This would be the first formal stage of the complaint procedure.

Stage 1

The headteacher may provide an opportunity to meet with you in order to supplement any information previously provided. You can be accompanied to the meeting by a friend, relative or representative and arrangements for any interpreting facilities should be considered, where appropriate. It may be your complaint is resolved in whole or in part at the meeting. However, if there are outstanding issues these should be highlighted and the headteacher will advise you of the date at which his/her written response will be sent to you. The headteacher’s written response will signify the school’s response at stage 1.

If you do not wish to meet with the Headteacher, or the Headteacher does not consider it necessary to convene a meeting, you will receive a written response after your complaint has been investigated and this will also signify the school’s response at stage 1.

If you remain dissatisfied, you have the right to progress the complaint to the next stage. To do this, you should write to the Chair of Governors, via the school, within fifteen school days of receipt of the response letter from the headteacher.

Stage 2

Your letter to the Chair should outline the complaint, the reasons for your dissatisfaction and your preferred outcome. It should be in an envelope marked private and confidential for the attention of the Chair of Governors and sent via the school, or handed in at the school office. This will help to ensure s/he fully understands the issues when investigating the matter.

Following completion of the investigation, the Chairperson will write to you, outlining their decision, any actions that have been or will be taken, and any recommendations to the school or Governing Body.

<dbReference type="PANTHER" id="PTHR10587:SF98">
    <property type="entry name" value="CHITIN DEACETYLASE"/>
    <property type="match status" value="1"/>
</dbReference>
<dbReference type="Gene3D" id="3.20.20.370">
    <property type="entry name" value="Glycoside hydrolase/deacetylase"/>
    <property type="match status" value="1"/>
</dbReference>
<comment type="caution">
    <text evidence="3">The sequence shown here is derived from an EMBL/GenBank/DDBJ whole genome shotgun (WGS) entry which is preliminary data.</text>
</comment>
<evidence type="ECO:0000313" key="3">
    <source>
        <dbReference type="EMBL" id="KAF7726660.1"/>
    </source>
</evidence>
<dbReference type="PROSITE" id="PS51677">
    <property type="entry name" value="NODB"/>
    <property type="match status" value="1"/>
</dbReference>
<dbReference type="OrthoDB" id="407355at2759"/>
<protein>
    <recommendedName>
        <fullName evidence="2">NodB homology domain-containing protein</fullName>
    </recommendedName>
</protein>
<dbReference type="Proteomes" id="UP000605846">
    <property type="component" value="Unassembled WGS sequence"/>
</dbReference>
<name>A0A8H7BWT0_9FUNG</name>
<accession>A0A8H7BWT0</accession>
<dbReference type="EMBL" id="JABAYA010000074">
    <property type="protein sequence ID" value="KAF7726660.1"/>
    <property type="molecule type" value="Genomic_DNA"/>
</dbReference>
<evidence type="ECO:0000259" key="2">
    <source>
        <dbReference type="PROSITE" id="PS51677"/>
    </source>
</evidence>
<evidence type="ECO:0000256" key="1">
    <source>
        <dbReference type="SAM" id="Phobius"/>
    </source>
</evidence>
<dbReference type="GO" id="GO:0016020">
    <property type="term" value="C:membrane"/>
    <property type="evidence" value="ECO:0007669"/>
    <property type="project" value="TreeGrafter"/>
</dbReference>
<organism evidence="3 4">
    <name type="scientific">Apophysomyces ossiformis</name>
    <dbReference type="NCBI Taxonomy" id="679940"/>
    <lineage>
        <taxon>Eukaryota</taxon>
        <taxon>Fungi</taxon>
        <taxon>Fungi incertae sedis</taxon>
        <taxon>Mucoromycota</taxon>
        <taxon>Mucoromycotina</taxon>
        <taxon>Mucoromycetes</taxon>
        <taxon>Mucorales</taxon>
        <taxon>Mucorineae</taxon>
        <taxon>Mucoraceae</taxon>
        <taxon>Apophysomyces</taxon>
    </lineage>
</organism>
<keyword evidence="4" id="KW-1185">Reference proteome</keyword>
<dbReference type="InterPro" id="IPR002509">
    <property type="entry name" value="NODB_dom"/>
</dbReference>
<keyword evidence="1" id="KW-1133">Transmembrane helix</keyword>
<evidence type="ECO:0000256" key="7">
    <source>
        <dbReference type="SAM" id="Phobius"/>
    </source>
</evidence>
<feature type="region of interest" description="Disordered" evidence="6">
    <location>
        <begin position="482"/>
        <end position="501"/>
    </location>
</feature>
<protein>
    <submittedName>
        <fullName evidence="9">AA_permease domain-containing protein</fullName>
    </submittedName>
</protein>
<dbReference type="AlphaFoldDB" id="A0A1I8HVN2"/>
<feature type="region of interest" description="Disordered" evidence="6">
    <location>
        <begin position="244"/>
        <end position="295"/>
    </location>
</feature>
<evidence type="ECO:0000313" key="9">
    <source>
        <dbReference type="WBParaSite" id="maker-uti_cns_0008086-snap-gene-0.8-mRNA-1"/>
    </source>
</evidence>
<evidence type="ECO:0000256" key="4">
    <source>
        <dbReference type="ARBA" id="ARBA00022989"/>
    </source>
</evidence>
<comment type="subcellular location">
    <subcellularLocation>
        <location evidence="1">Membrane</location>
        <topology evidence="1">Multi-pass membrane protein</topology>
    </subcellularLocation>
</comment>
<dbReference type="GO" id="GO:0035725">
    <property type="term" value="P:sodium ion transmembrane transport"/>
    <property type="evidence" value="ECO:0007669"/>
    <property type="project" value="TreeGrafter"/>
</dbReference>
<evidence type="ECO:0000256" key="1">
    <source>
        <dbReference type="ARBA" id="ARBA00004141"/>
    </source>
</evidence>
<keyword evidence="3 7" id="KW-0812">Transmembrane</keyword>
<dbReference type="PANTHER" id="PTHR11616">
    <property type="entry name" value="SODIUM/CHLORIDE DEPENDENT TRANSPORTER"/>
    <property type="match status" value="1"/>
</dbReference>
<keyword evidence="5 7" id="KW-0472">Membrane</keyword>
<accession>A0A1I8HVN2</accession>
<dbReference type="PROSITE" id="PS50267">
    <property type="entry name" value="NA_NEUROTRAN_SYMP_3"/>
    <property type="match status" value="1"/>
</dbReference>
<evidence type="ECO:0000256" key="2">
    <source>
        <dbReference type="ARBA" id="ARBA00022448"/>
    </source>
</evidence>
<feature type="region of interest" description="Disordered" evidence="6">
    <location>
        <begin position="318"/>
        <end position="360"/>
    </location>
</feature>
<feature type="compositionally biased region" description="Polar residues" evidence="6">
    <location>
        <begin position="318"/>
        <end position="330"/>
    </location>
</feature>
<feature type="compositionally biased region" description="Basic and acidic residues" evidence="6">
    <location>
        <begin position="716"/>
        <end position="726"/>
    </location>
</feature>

If you remain dissatisfied you have the right to progress the complaint to the next stage. You should do this by writing to the Complaints Resolution Service (CRS) within a maximum of 15 school days of receipt of the response letter from the Chairperson. Your letter should outline the elements of the chair’s response you remain dissatisfied with and your preferred outcome. The CRS will commence arrangements for the meeting of the Governing Body Complaints Panel.

Stage 3: Appeal to the Governing Body Complaints Panel

Within 5 school days of receipt of the request to proceed to stage three, the CRS will write to you, the headteacher, Chair of Governing Body, any relevant witnesses and members of the appeal panel to advise of the date, time and place of the meeting, which should take place within 20 school days of receipt of your request. In addition the letter will explain the main issues relating to the complaint, how the meeting will be conducted and the parent’s and school’s right to submit further written evidence to the panel. This evidence should be returned to the CRS in sufficient time to enable it to be circulated to all parties at least 5 school  days prior to the meeting. The complaints panel is made up from elected members of the governing body (excluding Associate Members) who have had no significant involvement with the complaint. This may include the Chair of Governors if not previously involved.

You can be accompanied to the meeting by a friend, relative or representative and arrangements for any interpreting facilities should be considered where necessary.

It should be noted that the standard of proof applied by the Panel will be the civil standard of, ‘balance of probabilities’ and not the criminal standard of, ‘beyond reasonable doubt’ as generated under Police or Court processes.

Only in exceptional circumstances should any party introduce previously undisclosed information or witnesses. If this happens it may be in the interests of natural justice to adjourn the meeting so that all parties have time to consider and respond to any new information. The panel will also consider whether any additional material is appropriate to the complaint under consideration, and not relating to matters other than the parents original concern: NB: – no new complaints should be raised.